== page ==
Apparently, the chimney sweeps’ or climbing boys’ main goal in dressing in costume was to obtain “‘alms’ or rather [as they called it] ‘largesses.'”[12] But the chimney sweeps were not alone in seeking largesses. Brand claims he was accosted by the “‘tosspots’ of Lancashire … and between Hounslow and Brentford … met by two distinct parties of girls with garlands of flowers, who begged money … saying, ‘Pray, sir, remember the garland.'”[13]

Chimney Sweep Celebrating May Day, Public Domain

Chimney sweep celebrating May Day. Public domain.

The garland also referred to a former custom whereby milkmaids, in various parts of England, would dance around a “garland” decorated with valuable articles.

“Brilliantly polished milk-pails, and various utensils of the dairy, metal tea-pots, and every description of silver and plated articles were collected and arranged in pyramidical [sic] form, and interspersed with sprays and bunches of flowers, green leaves, and finery. This was called the ‘milkmaids’ garland.'”[14]

Milkmaids' Garland, Public Domain

Milkmaids’ garland. Public domain.

Since the 1700s, the plucking of hawthorn branches, dancing around the maypole, and the presentation of mummeries have combined to make May Day an important and festive event. However, in addition to the old traditions, new ones have started. An annual motorbike ride started some 30 years ago that involves a 55 mile trek from London to the Hastings seafront of East Sussex, and it has grown to include revelers throughout Great Britain. May Day became even more important in 1978 when the day was declared a bank holiday. The celebration has also taken on new meaning in college and university towns. At the University of St. Andrews, the night before May Day, students gather at the beach and celebrate the following morning by running into the sea, occasionally running in nude. In Oxford, revelers gather the morning after May Day to listen to the Magdalen College Choir as a conclusion to the May Day festivities. London has not been left out in the celebrations either. There a May Day march to Trafalgar Square occurs and is followed by a rally with the hope that one day, May first will be reinstated and become a national holiday.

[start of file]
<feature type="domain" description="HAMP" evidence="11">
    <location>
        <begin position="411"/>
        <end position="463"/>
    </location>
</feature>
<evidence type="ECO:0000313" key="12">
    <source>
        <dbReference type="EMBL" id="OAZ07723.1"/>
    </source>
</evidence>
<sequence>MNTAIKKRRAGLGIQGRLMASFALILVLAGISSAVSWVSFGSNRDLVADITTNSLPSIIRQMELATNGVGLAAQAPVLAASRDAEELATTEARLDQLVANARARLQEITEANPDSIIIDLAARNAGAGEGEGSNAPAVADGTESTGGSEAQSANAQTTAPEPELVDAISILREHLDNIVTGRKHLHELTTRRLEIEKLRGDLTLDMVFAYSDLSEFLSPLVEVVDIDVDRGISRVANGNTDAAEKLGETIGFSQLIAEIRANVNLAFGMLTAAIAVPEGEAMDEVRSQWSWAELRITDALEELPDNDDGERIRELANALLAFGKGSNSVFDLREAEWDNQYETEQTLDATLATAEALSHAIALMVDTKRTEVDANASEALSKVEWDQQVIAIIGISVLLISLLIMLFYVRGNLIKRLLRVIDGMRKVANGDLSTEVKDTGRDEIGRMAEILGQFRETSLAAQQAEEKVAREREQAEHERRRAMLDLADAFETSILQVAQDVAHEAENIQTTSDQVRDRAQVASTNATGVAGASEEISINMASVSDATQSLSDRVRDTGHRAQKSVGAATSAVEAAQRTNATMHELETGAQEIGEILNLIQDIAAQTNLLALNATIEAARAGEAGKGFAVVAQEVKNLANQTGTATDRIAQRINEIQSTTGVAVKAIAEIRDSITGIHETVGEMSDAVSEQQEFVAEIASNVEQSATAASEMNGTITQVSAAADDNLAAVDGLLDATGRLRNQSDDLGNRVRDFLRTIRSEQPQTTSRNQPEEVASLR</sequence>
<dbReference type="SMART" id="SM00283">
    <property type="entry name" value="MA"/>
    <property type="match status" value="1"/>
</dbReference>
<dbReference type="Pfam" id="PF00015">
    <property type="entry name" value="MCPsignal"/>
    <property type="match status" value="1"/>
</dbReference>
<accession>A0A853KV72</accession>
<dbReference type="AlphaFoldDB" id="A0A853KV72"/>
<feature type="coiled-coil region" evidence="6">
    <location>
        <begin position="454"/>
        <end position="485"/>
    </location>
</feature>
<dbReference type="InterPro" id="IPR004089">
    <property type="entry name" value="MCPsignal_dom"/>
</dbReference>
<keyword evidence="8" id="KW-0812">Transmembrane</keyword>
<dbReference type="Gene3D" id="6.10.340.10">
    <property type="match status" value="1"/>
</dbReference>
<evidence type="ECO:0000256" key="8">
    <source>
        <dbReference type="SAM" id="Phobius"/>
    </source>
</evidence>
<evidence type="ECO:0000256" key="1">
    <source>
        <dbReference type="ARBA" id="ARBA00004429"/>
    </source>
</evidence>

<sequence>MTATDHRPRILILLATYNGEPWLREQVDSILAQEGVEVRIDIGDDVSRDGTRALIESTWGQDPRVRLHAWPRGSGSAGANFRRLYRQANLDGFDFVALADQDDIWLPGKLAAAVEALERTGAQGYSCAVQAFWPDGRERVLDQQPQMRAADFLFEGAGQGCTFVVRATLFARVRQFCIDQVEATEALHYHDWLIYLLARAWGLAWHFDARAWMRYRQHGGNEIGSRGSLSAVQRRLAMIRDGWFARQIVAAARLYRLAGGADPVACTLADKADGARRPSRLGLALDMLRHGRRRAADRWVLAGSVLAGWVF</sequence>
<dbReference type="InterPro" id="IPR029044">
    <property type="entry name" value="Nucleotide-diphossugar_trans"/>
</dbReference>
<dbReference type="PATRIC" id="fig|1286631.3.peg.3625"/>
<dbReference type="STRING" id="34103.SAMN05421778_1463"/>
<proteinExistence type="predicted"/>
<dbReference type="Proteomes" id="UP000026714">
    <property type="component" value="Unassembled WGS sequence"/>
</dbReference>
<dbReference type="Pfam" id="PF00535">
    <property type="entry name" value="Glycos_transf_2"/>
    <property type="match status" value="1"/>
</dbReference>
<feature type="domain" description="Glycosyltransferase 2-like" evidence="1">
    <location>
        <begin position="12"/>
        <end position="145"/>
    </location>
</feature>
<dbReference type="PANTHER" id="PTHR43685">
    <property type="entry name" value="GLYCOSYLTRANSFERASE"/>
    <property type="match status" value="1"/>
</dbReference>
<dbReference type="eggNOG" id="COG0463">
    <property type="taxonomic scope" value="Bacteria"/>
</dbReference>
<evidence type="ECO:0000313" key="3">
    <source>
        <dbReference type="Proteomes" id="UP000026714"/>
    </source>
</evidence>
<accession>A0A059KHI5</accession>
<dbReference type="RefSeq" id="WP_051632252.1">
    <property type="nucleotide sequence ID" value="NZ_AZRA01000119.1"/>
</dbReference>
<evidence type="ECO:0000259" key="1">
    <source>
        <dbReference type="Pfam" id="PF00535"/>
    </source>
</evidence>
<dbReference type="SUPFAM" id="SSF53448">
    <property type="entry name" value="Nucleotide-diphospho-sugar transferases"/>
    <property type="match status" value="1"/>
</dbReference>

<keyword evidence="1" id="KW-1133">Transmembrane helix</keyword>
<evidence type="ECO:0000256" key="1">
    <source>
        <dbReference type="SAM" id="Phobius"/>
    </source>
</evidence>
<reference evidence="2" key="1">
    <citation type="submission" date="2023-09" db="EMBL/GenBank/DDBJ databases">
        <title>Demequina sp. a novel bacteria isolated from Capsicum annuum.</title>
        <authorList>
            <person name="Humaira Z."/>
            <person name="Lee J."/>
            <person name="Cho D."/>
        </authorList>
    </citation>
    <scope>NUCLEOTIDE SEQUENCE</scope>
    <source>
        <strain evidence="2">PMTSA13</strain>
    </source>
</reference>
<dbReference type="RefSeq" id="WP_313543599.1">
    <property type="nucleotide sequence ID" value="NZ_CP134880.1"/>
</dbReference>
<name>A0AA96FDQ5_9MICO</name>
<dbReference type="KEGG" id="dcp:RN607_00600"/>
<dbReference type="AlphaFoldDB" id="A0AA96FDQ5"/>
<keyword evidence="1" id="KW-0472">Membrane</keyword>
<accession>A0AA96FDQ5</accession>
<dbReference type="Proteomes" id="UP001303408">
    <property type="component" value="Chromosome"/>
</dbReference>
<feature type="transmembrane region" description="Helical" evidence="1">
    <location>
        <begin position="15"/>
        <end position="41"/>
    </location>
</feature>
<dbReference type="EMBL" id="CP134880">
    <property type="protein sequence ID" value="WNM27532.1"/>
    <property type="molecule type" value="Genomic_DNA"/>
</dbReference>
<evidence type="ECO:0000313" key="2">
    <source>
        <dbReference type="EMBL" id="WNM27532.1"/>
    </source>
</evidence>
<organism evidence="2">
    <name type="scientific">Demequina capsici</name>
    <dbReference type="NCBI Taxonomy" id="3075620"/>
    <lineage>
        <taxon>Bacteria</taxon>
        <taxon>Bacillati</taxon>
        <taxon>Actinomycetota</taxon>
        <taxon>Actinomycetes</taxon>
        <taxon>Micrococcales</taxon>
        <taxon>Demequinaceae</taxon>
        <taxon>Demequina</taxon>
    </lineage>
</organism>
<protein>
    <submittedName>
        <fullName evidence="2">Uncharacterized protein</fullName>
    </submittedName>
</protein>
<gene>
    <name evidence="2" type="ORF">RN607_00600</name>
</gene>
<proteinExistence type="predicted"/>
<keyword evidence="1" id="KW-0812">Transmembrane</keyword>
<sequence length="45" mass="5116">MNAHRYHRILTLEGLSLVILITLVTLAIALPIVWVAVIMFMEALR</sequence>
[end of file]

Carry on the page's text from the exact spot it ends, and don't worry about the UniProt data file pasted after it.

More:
References:

  • [1] Hardwick, Charles, Traditions, Superstitions and Folk-lore, 1872, p. 85.
  • [2] Ibid.
  • [3] Ibid.
  • [4] The Knickerbocker: Or, New-York Monthly Magazine, Volume 53, 1859, p. 427.
  • [5] Hardwick, Charles, p. 91.
  • [6] Ibid., p. 92.
  • [7] Ibid.
  • [8] Ibid., p. 92-93.
  • [9] Ibid., p. 91.
  • [10] Lincoln, Jennette Emeline Carpenter, The Festival Book, 1920, p. 3.
  • [11] Strutt, Joseph, The Sports and Pastimes of the People of England from the Earliest Period, 1801, p. 281.
  • [12] Hardwick, Charles, p. 74.
  • [13] Ibid.
  • [14] The English Illustrated Magazine, Vol. 11, 1894, p. 789.